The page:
From what I have read:

Distant supervision:

A Distant supervision algorithm usually has the following steps:

  1. It may have some labeled training data
  2. It "has" access to a pool of unlabeled data
  3. It has an operator that allows it to sample from this unlabeled data and label them and this operator is expected to be noisy in its labels
  4. The algorithm then collectively utilizes the original labeled training data if it had and this new noisily labeled data to give the final output.


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Self-learning (Yates, Alexander, et al. "Textrunner: open information extraction on the web." Proceedings of Human Language Technologies: The Annual Conference of the North American Chapter of the Association for Computational Linguistics: Demonstrations. Association for Computational Linguistics, 2007.):

The Learner operates in two steps. First, it automatically labels its own training data as positive or negative. Second, it uses this labeled data to train a Naive Bayes classifier.

Weak Supervision (Hoffmann, Raphael, et al. "Knowledge-based weak supervision for information extraction of overlapping relations." Proceedings of the 49th Annual Meeting of the Association for Computational Linguistics: Human Language Technologies-Volume 1. Association for Computational Linguistics, 2011.):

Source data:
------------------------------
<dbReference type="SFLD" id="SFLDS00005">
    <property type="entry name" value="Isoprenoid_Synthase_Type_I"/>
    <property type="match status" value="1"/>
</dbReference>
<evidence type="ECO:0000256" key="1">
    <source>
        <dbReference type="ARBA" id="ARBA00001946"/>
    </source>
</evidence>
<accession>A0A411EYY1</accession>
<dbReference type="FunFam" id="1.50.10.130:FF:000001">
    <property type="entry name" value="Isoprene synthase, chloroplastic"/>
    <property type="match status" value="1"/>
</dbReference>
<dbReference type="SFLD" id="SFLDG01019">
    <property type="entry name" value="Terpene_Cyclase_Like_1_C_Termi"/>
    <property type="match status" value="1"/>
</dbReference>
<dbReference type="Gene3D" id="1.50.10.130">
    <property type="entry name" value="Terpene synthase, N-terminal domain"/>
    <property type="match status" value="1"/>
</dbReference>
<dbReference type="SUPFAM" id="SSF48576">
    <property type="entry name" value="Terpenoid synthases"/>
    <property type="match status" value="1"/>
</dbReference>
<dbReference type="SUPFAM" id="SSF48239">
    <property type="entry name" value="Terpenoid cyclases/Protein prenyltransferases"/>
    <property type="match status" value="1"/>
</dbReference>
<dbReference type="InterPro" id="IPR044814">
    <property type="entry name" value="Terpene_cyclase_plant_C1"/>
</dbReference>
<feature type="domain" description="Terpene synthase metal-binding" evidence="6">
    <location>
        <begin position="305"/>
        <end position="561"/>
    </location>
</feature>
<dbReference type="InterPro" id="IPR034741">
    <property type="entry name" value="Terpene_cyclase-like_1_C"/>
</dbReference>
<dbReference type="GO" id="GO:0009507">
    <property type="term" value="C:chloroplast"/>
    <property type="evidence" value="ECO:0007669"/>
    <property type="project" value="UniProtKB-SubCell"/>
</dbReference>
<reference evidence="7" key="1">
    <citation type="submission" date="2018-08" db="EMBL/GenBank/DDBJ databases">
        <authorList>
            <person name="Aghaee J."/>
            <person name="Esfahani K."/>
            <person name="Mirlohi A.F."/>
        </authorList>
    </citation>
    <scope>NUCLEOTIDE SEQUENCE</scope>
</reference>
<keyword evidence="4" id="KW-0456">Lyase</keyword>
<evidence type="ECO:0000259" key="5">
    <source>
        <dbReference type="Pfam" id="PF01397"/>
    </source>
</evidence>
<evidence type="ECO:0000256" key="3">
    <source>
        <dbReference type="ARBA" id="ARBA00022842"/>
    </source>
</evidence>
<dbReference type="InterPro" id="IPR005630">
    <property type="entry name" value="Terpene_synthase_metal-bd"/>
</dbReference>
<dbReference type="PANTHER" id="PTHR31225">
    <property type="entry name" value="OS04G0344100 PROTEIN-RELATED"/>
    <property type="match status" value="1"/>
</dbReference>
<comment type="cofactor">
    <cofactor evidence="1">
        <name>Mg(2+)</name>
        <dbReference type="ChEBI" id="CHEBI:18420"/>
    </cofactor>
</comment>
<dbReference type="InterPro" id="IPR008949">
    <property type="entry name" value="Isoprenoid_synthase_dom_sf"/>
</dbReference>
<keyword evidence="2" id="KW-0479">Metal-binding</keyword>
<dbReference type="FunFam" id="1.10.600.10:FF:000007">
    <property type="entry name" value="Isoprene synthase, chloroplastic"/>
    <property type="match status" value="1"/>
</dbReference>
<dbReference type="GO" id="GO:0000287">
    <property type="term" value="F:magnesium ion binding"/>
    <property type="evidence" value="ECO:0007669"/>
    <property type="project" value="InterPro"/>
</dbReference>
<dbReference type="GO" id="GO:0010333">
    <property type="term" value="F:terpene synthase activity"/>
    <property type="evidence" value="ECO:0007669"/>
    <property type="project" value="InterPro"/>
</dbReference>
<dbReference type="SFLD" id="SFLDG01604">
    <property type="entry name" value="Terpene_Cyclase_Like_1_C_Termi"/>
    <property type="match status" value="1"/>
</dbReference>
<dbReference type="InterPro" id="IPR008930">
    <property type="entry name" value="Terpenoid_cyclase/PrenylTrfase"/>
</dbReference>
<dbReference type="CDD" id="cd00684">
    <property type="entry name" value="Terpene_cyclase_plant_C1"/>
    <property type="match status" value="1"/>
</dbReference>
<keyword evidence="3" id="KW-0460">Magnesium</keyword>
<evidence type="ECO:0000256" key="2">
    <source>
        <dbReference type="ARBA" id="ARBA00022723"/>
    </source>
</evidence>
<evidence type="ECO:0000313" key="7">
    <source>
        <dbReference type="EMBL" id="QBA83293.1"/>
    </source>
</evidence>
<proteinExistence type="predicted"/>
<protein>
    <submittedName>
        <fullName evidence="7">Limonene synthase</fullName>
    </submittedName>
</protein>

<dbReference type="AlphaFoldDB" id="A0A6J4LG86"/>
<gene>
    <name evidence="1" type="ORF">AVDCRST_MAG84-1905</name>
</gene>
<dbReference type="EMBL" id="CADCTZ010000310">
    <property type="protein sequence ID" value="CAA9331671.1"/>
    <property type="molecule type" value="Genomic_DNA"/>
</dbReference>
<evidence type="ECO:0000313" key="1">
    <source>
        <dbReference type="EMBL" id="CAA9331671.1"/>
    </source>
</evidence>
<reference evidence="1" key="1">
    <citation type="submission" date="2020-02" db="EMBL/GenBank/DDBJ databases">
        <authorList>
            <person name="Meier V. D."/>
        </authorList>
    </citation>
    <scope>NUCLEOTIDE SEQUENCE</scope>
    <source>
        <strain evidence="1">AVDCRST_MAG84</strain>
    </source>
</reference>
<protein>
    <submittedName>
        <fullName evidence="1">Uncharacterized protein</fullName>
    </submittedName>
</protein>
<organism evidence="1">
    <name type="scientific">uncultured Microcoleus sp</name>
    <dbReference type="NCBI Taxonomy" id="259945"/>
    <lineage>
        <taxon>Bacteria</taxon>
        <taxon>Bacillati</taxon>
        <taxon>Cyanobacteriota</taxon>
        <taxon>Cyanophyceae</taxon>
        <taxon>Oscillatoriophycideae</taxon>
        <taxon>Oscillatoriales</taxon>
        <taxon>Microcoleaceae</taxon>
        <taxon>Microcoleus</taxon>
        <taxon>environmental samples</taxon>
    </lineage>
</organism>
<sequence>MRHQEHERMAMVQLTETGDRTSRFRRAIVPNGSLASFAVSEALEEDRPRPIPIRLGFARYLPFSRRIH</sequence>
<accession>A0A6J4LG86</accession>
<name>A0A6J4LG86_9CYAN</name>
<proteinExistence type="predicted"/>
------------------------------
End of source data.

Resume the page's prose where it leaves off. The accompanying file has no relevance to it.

A more promising approach, often called “weak” or “distant” supervision, creates its own training data by heuristically matching the contents of a database to corresponding text.

It all sounds the same to me, with the exception that self-training seems to be slightly different in that the labeling heuristic is the trained classifier, and there is a loop between the labeling phase and the classifier training phase. However, Yao, Limin, Sebastian Riedel, and Andrew McCallum. "Collective cross-document relation extraction without labelled data." Proceedings of the 2010 Conference on Empirical Methods in Natural Language Processing. Association for Computational Linguistics, 2010. claim that distant supervision == self training == weak supervision.

Also, are there other synonyms?


1 Answer 1


There are two aspects to all the different terms you have given: 1] Process of obtaining training data 2] Algorithm that trains $f$ or the classifier

The algorithm that trains $f$, regardless of how the training data is obtained is supervised. The difference in distant supervision, self-learning, self-supervised or weak supervision, lie purely then in how the training data is obtained.